A while back there was another “The Life Before Her Eyes” poster, about which I made a post. Subsequently I (and pretty much every other site) was asked to take the poster down, which I did. And now it’s mostly gone from the Internet, although you can still find it in a few places.
Anyways, I say that just because I want to repeat something I wrote back then but that I think is still true now. The movie has a hard to distill premise. Here is how the publicity materials explain it:
Based on the best-selling novel by Laura Kasischke, Life Before Her Eyes is a dramatic thriller about Diana (Oscar-nominee Uma Thurman), a suburban wife and mother who begins to question her seemingly perfect life–and perhaps her sanity–on the 15th anniversary of a tragic high school shooting that took the life of her best friend. In flashbacks, Diana is a vibrant high schooler (played by Evan Rachel Wood of THIRTEEN and THE UPSIDE OF ANGER) who, with her shy best friend Maureen, plot typical teenage strategies–cutting class, fantasizing about boys–and vow to leave their sleepy suburb at the first opportunity. The older Diana, however, is haunted by the increasingly strained relationship she had with Maureen as day of the school shooting approached. These memories disrupt the idyllic life she’s now leading with her professor husband Paul and their young daughter Emma. As older Diana’s life begins to unravel and younger Diana gets closer and closer to the fatal day, a deeper mystery slowly unravels.
A lot of what is described as the movie’s plot has to do with internal turmoils experienced by the older Diana, something hard to portray visually.
The strategy they have taken to deal with this problem in the new poster is to focus squarely in the interplay between the younger and older version of the character. So we get Uma Thurman in some sort of body of water, her younger self, played by Evan Rachel Wood, appearing as her reflection. This shows that what happened back then is still with her, very close to the surface, even if it is not obvious that there is anything wrong by just superficially looking at her.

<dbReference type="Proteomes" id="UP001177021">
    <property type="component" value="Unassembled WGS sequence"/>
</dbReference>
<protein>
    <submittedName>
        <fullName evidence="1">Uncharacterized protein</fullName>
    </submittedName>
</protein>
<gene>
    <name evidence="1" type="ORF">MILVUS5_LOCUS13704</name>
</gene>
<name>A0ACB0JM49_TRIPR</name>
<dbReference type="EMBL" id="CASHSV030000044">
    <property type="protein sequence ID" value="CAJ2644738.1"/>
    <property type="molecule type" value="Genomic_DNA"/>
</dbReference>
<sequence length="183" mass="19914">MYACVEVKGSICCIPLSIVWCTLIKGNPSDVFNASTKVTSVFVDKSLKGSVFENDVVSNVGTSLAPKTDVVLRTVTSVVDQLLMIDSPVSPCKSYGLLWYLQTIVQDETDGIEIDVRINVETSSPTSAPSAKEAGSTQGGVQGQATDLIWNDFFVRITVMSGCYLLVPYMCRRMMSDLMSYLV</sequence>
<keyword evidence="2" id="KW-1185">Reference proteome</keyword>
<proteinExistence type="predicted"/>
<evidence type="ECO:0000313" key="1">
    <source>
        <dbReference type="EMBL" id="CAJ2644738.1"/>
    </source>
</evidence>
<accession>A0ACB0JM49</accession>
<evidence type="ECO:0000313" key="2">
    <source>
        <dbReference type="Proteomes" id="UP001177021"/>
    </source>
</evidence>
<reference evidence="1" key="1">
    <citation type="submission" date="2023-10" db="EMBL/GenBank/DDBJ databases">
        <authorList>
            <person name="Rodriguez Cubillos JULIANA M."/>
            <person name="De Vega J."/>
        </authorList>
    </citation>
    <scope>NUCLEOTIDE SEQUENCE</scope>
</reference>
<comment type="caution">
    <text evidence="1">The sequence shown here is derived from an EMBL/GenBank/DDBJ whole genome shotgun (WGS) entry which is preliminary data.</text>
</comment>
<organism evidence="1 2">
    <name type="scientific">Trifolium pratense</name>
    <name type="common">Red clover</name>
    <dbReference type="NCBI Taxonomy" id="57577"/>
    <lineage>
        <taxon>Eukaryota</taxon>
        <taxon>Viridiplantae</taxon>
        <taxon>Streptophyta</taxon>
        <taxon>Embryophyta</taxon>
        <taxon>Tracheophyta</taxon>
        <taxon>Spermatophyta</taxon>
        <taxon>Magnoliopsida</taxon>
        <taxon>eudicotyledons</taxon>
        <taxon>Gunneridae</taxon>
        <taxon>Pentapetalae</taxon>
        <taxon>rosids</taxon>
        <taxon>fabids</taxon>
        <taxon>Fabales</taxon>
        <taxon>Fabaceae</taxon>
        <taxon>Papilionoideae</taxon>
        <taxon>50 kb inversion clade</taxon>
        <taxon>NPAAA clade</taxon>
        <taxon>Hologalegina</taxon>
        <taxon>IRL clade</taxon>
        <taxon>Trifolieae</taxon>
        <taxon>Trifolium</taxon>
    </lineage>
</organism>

I think it’s an interesting concept that makes for an amusing image. Does it give us a good idea of what the movie is going to be like? Probably not, but it does make us focus in what is likely to be one of the most interesting aspects of the film. And it’s a better design than that of the previous, disappeared poster.
All that said, allow me to ask something. Why is it that Uma Thurman looks like she is represented by an illustration? The Evan Rachel Wood image looks like a photo. Was this dissonance intentional? Or did someone just go a little overboard with the airbrushing? Honestly, it’s quite noticeable, and if it was intentional I just can’t seem to guess what the idea behind it could have been. Perhaps that the current life is a cartoon and the the truth is beneath the surface? Possible, but seems like a huge stretch.